FRANCE 24 EnglishJul 28, 2021
#IvoryCoast President Alassane #Ouattara offered a hearty welcome to his predecessor Laurent #Gbagbo on Tuesday as the rivals met for the first time since the West African country’s deadly 2010-11 conflict, saying the turmoil was “behind us.” In the last months of his stormy rule from 2000 to 2011, Gbagbo rejected defeat by Ouattara in a presidential ballot. The ensuing conflict claimed more than 3,000 lives. After he was ousted, Gbagbo was flown to The Hague to face charges of crimes against humanity, of which he was eventually acquitted.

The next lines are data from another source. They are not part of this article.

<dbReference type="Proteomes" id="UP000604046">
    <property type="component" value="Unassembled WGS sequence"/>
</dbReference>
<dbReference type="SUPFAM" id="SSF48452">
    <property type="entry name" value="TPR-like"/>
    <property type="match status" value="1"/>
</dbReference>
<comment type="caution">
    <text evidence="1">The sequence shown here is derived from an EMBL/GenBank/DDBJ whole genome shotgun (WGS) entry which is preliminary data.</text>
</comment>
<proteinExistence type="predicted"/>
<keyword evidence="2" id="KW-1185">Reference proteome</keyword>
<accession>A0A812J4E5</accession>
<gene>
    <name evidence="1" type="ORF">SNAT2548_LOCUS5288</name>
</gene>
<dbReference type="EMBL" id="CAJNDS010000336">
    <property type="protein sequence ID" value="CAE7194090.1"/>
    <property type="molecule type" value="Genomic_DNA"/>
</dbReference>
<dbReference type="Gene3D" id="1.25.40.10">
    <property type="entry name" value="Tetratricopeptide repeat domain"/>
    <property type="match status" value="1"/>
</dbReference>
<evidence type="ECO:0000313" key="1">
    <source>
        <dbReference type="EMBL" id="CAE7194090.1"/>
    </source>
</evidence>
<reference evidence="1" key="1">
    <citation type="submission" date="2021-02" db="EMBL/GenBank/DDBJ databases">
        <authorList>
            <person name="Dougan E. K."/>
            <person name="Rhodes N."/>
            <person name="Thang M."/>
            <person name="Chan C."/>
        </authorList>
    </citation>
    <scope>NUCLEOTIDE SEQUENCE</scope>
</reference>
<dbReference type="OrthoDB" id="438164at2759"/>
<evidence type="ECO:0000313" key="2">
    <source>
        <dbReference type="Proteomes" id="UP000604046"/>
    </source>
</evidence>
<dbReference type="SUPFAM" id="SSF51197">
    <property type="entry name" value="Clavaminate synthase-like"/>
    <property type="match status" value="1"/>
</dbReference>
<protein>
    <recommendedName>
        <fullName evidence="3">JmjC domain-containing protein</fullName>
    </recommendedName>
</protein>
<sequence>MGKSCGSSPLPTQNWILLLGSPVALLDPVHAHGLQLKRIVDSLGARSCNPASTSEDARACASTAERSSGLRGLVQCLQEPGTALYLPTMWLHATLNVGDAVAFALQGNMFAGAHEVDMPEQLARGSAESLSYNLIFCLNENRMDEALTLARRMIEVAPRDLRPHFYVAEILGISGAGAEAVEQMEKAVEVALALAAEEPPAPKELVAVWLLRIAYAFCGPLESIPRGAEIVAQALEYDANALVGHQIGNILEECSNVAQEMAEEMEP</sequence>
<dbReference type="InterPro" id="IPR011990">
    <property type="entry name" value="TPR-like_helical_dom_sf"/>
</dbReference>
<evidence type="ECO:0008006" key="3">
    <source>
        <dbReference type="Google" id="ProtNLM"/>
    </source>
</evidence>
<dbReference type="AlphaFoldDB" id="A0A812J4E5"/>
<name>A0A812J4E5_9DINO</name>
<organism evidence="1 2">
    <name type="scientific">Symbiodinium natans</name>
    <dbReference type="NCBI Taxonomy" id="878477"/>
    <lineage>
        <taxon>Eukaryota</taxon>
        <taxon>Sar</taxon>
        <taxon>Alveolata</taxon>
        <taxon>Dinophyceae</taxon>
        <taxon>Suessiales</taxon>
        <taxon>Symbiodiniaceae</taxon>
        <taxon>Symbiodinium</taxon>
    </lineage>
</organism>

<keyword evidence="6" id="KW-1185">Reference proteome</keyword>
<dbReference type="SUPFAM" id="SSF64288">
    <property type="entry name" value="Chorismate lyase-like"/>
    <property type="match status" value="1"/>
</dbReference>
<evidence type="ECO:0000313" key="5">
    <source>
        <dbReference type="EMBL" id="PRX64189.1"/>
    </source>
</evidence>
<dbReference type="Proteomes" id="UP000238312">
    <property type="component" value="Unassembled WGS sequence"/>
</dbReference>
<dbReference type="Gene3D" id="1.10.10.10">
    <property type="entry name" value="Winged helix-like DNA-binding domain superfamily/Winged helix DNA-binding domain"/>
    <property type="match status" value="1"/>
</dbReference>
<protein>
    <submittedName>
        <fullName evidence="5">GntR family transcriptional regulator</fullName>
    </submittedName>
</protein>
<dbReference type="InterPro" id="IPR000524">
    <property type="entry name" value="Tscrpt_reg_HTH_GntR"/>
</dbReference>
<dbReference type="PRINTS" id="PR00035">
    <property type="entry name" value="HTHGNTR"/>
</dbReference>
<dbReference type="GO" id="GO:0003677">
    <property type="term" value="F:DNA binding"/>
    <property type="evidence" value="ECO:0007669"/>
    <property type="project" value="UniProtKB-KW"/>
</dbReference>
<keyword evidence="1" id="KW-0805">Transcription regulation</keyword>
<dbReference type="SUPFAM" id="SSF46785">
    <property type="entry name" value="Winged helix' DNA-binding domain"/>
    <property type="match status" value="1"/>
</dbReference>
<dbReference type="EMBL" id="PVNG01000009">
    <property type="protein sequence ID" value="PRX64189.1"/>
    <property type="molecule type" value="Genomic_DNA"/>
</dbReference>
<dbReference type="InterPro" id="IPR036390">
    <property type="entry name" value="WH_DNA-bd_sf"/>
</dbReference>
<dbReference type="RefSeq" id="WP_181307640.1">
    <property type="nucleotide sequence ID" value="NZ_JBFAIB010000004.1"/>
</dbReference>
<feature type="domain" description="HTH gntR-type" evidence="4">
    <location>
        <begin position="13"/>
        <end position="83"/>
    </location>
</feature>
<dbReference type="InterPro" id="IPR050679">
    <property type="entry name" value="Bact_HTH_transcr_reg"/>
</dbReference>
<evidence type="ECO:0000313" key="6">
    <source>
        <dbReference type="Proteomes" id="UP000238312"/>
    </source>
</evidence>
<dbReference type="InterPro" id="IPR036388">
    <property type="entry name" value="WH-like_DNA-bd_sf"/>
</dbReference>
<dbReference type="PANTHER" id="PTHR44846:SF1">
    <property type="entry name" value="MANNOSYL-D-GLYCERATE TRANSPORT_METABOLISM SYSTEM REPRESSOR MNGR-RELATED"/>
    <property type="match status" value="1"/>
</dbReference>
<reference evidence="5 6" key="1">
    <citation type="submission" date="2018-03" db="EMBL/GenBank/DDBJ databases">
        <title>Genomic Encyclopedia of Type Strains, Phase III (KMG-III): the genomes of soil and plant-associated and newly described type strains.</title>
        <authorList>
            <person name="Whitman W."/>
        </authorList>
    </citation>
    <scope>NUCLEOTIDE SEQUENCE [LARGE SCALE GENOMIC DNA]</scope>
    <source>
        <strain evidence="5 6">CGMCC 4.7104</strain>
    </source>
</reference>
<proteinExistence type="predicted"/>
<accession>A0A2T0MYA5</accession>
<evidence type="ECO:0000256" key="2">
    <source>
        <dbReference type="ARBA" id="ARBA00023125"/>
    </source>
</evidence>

Maxime Ricard, West Africa Researcher for France’s Institute for Strategic Research (IRSEM), lauds the historic moment for this former French colony. Now while Mr. Ricard remains cautiously optimistic about the former rivals’ efforts to ease the political atmosphere, he reminds us that, over the long term, the real quest for peace and national rapprochement depends on the sincerity of their motives: “The next presidential election will be in four years… so the moment is ripe to have this national dialogue, to talk about transitional justice, reparations for victims.” Mr. Ricard stresses that now is the time for Ivory Coast’s political heavyweights to show that they are truly sincere in their efforts toward genuine reconciliation. “Right now is the time for these protagonists to start something that has not happened in Côte d’Ivoire since the post-electoral crisis of 2010-2011.” Yet Mr. Ricard remains highly skeptical that there will be an inclusive process that reaches out to members of the opposition, including former president Henri Konan Bédié: “There is a real need for a sincere dialogue between the different political parties who acknowledge their responsibilities, but obviously it’s very unlikely.”